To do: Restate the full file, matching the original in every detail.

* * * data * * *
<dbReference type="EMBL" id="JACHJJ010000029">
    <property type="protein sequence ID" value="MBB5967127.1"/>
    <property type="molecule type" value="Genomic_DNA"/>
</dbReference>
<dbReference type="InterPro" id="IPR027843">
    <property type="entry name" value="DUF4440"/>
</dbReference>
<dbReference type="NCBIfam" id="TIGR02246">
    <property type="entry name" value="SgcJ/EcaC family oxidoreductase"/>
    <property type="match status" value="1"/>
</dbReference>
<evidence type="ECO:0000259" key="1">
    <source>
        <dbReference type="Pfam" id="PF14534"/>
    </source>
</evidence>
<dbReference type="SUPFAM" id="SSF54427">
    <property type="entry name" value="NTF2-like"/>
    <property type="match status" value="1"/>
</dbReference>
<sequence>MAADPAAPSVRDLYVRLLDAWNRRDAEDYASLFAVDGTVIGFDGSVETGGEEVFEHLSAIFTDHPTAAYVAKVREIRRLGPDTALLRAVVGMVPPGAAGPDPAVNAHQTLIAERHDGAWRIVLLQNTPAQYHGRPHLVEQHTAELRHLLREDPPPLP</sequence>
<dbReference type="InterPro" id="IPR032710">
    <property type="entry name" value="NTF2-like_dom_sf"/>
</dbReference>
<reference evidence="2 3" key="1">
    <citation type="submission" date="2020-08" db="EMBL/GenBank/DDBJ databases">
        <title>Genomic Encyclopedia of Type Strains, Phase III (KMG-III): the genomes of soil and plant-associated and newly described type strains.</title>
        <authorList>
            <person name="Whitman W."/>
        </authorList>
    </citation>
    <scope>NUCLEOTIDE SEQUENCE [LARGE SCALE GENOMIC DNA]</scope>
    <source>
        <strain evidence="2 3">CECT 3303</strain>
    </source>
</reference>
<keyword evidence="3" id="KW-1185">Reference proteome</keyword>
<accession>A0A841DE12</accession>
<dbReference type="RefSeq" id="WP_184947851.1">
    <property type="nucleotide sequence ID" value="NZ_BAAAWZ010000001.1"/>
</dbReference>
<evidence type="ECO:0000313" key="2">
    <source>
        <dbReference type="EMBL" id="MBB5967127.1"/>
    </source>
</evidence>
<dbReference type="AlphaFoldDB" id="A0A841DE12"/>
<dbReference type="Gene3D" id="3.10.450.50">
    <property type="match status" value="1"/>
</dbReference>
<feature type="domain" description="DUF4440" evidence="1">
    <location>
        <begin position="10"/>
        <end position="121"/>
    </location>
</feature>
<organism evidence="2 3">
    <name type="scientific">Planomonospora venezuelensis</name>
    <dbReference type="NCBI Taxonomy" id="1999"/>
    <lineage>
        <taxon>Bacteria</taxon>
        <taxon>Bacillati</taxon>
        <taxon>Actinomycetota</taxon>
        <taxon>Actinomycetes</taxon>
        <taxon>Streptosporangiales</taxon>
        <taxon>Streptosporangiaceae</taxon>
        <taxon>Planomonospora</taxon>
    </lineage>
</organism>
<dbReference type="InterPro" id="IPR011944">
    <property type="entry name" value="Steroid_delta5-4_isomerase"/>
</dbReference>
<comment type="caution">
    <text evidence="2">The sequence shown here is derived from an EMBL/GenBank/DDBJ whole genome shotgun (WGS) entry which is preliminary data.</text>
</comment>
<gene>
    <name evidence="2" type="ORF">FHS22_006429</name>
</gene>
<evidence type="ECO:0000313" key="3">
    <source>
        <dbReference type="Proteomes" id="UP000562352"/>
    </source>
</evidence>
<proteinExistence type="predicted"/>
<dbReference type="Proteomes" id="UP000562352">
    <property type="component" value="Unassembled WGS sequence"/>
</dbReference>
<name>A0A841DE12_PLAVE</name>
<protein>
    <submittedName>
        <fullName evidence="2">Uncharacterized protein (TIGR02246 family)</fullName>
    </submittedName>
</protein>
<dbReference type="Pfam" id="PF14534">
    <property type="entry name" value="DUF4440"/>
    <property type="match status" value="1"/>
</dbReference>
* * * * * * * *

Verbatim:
<dbReference type="EMBL" id="JACHJJ010000029">
    <property type="protein sequence ID" value="MBB5967127.1"/>
    <property type="molecule type" value="Genomic_DNA"/>
</dbReference>
<dbReference type="InterPro" id="IPR027843">
    <property type="entry name" value="DUF4440"/>
</dbReference>
<dbReference type="NCBIfam" id="TIGR02246">
    <property type="entry name" value="SgcJ/EcaC family oxidoreductase"/>
    <property type="match status" value="1"/>
</dbReference>
<evidence type="ECO:0000259" key="1">
    <source>
        <dbReference type="Pfam" id="PF14534"/>
    </source>
</evidence>
<dbReference type="SUPFAM" id="SSF54427">
    <property type="entry name" value="NTF2-like"/>
    <property type="match status" value="1"/>
</dbReference>
<sequence>MAADPAAPSVRDLYVRLLDAWNRRDAEDYASLFAVDGTVIGFDGSVETGGEEVFEHLSAIFTDHPTAAYVAKVREIRRLGPDTALLRAVVGMVPPGAAGPDPAVNAHQTLIAERHDGAWRIVLLQNTPAQYHGRPHLVEQHTAELRHLLREDPPPLP</sequence>
<dbReference type="InterPro" id="IPR032710">
    <property type="entry name" value="NTF2-like_dom_sf"/>
</dbReference>
<reference evidence="2 3" key="1">
    <citation type="submission" date="2020-08" db="EMBL/GenBank/DDBJ databases">
        <title>Genomic Encyclopedia of Type Strains, Phase III (KMG-III): the genomes of soil and plant-associated and newly described type strains.</title>
        <authorList>
            <person name="Whitman W."/>
        </authorList>
    </citation>
    <scope>NUCLEOTIDE SEQUENCE [LARGE SCALE GENOMIC DNA]</scope>
    <source>
        <strain evidence="2 3">CECT 3303</strain>
    </source>
</reference>
<keyword evidence="3" id="KW-1185">Reference proteome</keyword>
<accession>A0A841DE12</accession>
<dbReference type="RefSeq" id="WP_184947851.1">
    <property type="nucleotide sequence ID" value="NZ_BAAAWZ010000001.1"/>
</dbReference>
<evidence type="ECO:0000313" key="2">
    <source>
        <dbReference type="EMBL" id="MBB5967127.1"/>
    </source>
</evidence>
<dbReference type="AlphaFoldDB" id="A0A841DE12"/>
<dbReference type="Gene3D" id="3.10.450.50">
    <property type="match status" value="1"/>
</dbReference>
<feature type="domain" description="DUF4440" evidence="1">
    <location>
        <begin position="10"/>
        <end position="121"/>
    </location>
</feature>
<organism evidence="2 3">
    <name type="scientific">Planomonospora venezuelensis</name>
    <dbReference type="NCBI Taxonomy" id="1999"/>
    <lineage>
        <taxon>Bacteria</taxon>
        <taxon>Bacillati</taxon>
        <taxon>Actinomycetota</taxon>
        <taxon>Actinomycetes</taxon>
        <taxon>Streptosporangiales</taxon>
        <taxon>Streptosporangiaceae</taxon>
        <taxon>Planomonospora</taxon>
    </lineage>
</organism>
<dbReference type="InterPro" id="IPR011944">
    <property type="entry name" value="Steroid_delta5-4_isomerase"/>
</dbReference>
<comment type="caution">
    <text evidence="2">The sequence shown here is derived from an EMBL/GenBank/DDBJ whole genome shotgun (WGS) entry which is preliminary data.</text>
</comment>
<gene>
    <name evidence="2" type="ORF">FHS22_006429</name>
</gene>
<evidence type="ECO:0000313" key="3">
    <source>
        <dbReference type="Proteomes" id="UP000562352"/>
    </source>
</evidence>
<proteinExistence type="predicted"/>
<dbReference type="Proteomes" id="UP000562352">
    <property type="component" value="Unassembled WGS sequence"/>
</dbReference>
<name>A0A841DE12_PLAVE</name>
<protein>
    <submittedName>
        <fullName evidence="2">Uncharacterized protein (TIGR02246 family)</fullName>
    </submittedName>
</protein>
<dbReference type="Pfam" id="PF14534">
    <property type="entry name" value="DUF4440"/>
    <property type="match status" value="1"/>
</dbReference>